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COVID-19: New Strain Coupled With Arrival Of Flu Season Spark Concerns In Connecticut

Flu season and the winter surge of COVID-19 cases are causing concern in Connecticut.
Flu season and the winter surge of COVID-19 cases are causing concern in Connecticut. Photo Credit: Pixabay/MatthewWaffleHouse

The new, more transmissible Omicron variant of the virus coupled with a rise in new flu cases is compounding Connecticut's COVID-19 concerns.

Alarm bells are sounding for some across the state as flu season begins picking up steam as Connecticut - and the rest of the nation - continues contending with COVID-19 and new strains of the virus.

Health officials are encouraging Connecticut residents to get their flu shots, as well as booster shots, as they seek to curtail the spread of COVID-19, which has seen another winter surge of new infections following the Thanksgiving holiday.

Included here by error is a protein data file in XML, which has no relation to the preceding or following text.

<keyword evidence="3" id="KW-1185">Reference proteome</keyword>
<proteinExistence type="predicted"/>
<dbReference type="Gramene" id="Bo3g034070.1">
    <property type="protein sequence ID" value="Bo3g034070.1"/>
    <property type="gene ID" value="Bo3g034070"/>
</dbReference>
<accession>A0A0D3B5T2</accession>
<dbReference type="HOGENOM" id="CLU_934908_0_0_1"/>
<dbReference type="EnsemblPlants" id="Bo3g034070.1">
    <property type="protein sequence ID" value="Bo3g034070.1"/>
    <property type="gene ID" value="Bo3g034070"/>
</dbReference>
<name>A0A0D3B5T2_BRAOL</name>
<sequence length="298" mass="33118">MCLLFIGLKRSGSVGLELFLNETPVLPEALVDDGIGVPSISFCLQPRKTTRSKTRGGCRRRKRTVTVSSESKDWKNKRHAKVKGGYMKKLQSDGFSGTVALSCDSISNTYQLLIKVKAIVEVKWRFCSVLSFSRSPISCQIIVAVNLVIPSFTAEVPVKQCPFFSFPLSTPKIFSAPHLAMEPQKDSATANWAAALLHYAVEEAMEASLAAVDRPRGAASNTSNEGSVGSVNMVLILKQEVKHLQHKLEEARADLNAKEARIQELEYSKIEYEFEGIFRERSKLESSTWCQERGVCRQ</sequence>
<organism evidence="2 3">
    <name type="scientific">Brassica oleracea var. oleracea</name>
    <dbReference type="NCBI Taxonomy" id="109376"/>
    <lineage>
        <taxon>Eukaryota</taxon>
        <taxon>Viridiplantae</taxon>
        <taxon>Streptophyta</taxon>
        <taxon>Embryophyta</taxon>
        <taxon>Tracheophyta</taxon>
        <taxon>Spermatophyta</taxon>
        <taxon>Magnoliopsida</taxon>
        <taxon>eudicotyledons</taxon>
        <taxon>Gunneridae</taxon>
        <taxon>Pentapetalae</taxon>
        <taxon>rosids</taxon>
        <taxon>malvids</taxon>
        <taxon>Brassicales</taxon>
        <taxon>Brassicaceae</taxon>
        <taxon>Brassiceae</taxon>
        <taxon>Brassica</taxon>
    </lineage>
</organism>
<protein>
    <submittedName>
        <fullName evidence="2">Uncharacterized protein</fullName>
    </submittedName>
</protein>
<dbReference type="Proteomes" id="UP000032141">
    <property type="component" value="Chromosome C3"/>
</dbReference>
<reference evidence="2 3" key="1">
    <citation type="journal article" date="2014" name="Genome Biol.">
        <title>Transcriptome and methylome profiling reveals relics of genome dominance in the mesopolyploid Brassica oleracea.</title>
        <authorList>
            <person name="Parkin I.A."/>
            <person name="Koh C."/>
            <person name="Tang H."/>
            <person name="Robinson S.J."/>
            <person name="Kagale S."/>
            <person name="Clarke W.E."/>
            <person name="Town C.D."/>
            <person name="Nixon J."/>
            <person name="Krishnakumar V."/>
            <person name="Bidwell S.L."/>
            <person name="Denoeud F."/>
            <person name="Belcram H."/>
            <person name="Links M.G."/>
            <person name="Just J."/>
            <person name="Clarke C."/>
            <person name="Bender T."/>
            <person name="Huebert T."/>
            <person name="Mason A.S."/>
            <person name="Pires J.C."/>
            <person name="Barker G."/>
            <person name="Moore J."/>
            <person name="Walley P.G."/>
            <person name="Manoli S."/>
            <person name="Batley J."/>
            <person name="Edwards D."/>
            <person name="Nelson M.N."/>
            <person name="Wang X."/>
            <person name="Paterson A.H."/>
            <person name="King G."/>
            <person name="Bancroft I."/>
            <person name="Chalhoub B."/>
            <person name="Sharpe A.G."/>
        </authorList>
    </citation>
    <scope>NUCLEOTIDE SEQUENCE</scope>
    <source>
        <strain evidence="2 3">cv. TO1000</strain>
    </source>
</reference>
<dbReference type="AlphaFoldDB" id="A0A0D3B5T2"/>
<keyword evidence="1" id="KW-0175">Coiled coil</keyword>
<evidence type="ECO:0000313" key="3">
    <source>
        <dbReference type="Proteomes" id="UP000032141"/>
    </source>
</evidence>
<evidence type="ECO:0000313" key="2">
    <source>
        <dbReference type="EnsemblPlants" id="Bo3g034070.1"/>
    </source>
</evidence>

According to the Connecticut Department of Health’s latest update, outpatient influenza-like illness activity was similar to the previous week, and was identified as “sporadic.”

In total, there have been 86 positive influenza tests reported to the Connecticut Department of Health.

Since flu season began, there have been four influenza patients treated in Connecticut hospitals, though no flu-related deaths have been reported by the Department of Health.

The Department of Health estimates that flu has resulted in between 9.2 million and 35.6 million illnesses each year in the United States and several deaths. Of those illnesses, an estimated 9 percent were hospitalized.

According to the CDC, the flu infects the respiratory tract. “As the infection progresses, the body’s immune system responds to fight the virus.

"This results in inflammation that can trigger respiratory symptoms such as a cough and sore throat. The immune system response can also trigger fever and cause muscle or body aches.

"When an infected person coughs, sneezes, or talks, they can spread influenza viruses in respiratory droplets to people who are nearby.

"People might also get flu by touching a contaminated surface or object that has flu virus on it and then touching their own mouth or nose.”

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